The fourth item in the Left’s litany of lies (as presented in this Mother Jones article) is the claim that Judge Kavanaugh testified untruthfully at his 2004 confirmation hearing about his role in the judicial nomination of William Pryor. In support of this charge, Senator Leahy contends that Kavanaugh “testified—repeatedly—that he ‘was not involved in handling his [Pryor’s] nomination.’” But it is Senator Leahy who is being deceptive—and outrageously so.
At his 2004 hearing (full transcript here), Kavanaugh testified that William Pryor “was not one of the people that was assigned to me” (p. 84). When asked whether he was “involved in any of the vetting” of Pryor, Kavanaugh stated “the way the work is divvied up, that wasn’t one of the ones I”—only to be interrupted before he could complete his explanation (p. 85). Far from denying any role in the Pryor nomination, Kavanaugh stated that he “might have attended a moot court session” (p. 85). Further, his statement that he would not “disclose internal discussions and deliberations” about the Pryor nomination (p. 86) clearly implies that he might have been involved in such discussions and deliberations.
In context, Kavanaugh’s statement that he “was not involved in handling” the Pryor nomination (p. 85) clearly means only that the Pryor nomination was not in his portfolio. That’s consistent with ordinary usage: Imagine a staff meeting in which someone asked, “Who’s handling the Pryor nomination?” You’d expect the person who had been “assigned” the nomination to answer.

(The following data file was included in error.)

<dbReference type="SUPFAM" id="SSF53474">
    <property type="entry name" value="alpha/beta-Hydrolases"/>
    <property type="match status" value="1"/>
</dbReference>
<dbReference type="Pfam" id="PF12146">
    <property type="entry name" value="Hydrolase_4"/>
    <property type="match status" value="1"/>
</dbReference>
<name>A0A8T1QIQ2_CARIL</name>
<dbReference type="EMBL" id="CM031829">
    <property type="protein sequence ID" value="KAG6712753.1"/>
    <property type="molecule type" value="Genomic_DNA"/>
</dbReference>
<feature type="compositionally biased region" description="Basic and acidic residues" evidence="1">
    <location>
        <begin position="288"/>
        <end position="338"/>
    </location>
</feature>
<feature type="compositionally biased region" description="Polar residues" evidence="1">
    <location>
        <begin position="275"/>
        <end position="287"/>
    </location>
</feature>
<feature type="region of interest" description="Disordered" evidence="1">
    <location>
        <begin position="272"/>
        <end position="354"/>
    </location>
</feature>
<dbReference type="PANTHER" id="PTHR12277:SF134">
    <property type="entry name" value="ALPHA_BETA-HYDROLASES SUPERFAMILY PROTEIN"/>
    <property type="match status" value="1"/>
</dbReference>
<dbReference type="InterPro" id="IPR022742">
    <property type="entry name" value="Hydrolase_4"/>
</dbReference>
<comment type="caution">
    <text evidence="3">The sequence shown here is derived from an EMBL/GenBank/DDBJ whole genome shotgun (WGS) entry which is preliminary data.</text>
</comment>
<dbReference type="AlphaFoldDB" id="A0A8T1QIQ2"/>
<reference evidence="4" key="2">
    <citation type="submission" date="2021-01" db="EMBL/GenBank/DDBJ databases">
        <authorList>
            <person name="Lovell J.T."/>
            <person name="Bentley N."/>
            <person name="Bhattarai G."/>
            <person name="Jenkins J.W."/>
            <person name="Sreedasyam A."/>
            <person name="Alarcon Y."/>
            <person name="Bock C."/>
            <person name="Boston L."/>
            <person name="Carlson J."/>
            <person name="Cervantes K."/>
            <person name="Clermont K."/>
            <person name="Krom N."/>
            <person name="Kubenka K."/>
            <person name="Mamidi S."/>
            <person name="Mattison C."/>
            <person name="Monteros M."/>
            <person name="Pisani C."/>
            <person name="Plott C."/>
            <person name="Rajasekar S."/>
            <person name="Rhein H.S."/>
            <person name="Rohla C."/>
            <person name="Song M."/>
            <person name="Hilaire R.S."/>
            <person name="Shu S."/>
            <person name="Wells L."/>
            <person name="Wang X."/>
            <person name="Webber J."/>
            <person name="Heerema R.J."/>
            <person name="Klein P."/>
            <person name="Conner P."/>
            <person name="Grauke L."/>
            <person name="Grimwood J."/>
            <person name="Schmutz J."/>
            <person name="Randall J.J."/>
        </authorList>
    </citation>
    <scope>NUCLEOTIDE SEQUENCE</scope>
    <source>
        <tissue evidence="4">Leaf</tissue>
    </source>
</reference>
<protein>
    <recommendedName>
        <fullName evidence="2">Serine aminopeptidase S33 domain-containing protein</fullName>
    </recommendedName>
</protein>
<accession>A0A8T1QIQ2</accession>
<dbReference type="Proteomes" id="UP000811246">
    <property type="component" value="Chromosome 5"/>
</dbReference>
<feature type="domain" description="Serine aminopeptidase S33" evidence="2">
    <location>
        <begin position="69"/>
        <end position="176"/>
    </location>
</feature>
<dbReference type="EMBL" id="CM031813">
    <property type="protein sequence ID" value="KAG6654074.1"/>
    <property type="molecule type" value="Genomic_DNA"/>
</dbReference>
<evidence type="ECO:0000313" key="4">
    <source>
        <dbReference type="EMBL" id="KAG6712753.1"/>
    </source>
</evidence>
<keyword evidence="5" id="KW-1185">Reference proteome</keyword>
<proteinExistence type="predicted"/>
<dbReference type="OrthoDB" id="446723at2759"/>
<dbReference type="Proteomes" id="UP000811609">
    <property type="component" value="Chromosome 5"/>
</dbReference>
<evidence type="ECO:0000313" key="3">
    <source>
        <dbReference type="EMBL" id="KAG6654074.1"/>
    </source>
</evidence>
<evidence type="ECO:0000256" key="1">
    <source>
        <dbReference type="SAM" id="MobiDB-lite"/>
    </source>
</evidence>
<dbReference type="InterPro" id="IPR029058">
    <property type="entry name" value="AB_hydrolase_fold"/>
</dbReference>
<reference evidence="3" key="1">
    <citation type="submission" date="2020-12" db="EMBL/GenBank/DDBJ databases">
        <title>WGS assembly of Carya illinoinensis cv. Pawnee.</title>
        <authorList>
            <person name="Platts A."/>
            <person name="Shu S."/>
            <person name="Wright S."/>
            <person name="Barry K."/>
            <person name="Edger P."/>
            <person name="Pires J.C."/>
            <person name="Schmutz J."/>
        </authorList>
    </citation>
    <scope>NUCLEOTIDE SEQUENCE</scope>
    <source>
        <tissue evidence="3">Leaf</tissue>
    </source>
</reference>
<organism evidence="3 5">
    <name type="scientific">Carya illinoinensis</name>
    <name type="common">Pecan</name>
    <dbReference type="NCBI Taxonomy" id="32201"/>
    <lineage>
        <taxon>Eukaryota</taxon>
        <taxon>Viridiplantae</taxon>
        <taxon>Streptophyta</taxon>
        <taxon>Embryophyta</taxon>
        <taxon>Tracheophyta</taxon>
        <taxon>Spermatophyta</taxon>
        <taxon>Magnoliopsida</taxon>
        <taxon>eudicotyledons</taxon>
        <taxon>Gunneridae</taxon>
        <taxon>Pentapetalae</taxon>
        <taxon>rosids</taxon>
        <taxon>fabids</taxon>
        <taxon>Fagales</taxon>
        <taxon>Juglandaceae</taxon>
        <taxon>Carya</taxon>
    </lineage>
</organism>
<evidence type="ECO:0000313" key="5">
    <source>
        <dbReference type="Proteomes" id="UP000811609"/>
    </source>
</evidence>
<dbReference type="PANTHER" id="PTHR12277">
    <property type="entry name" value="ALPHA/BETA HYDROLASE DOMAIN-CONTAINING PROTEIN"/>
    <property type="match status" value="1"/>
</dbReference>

If this weren’t already clear enough from Kavanaugh’s oral testimony, his response to a written question (part of the same hearing record, p. 94) dispels any possible doubt:
I was one of eight associate counsels in the White House Counsel’s office who participated in the judicial selection process. At Judge Gonzales’ direction, we divided up states for district court nominations, and we divided up appeals court nominations as vacancies arose. Our roles included discussions with staffs of home-State Senators and other state and local officials, review of candidates’ records, participation in candidate interviews (usually with Judge Gonzalez and/or his deputy and Department of Justice lawyers), and participation in meetings of the judicial selection committee chaired by Judge Gonzales. That committee would make recommendations and provide advice to the President. Throughout this process, we worked collaboratively with Department of Justice attorneys. It is fair to say that all of the attorneys in the White House Counsel’s office who worked on judges (usually ten lawyers) participated in discussions and meetings concerning all of the President’s judicial nominations.
So contrary to what Leahy and other Democrats are now suggesting, Kavanaugh never contended that he had no involvement at all on the Pryor nomination.
I’ll note further that when Kavanaugh had his second hearing on his D.C. Circuit nomination in May 2006 (transcript here), Senate Democrats were eager to do all they could to defeat his nomination. They asked many questions at that second hearing that followed up on matters at the first hearing, but no one suggested that his 2004 testimony regarding Pryor was internally inconsistent. That’s obviously because they recognized that, understood in context, his testimony that he “was not involved in handling” the Pryor nomination meant that he was not the White House lawyer with the lead responsibility for it, not that he played no role at all in it.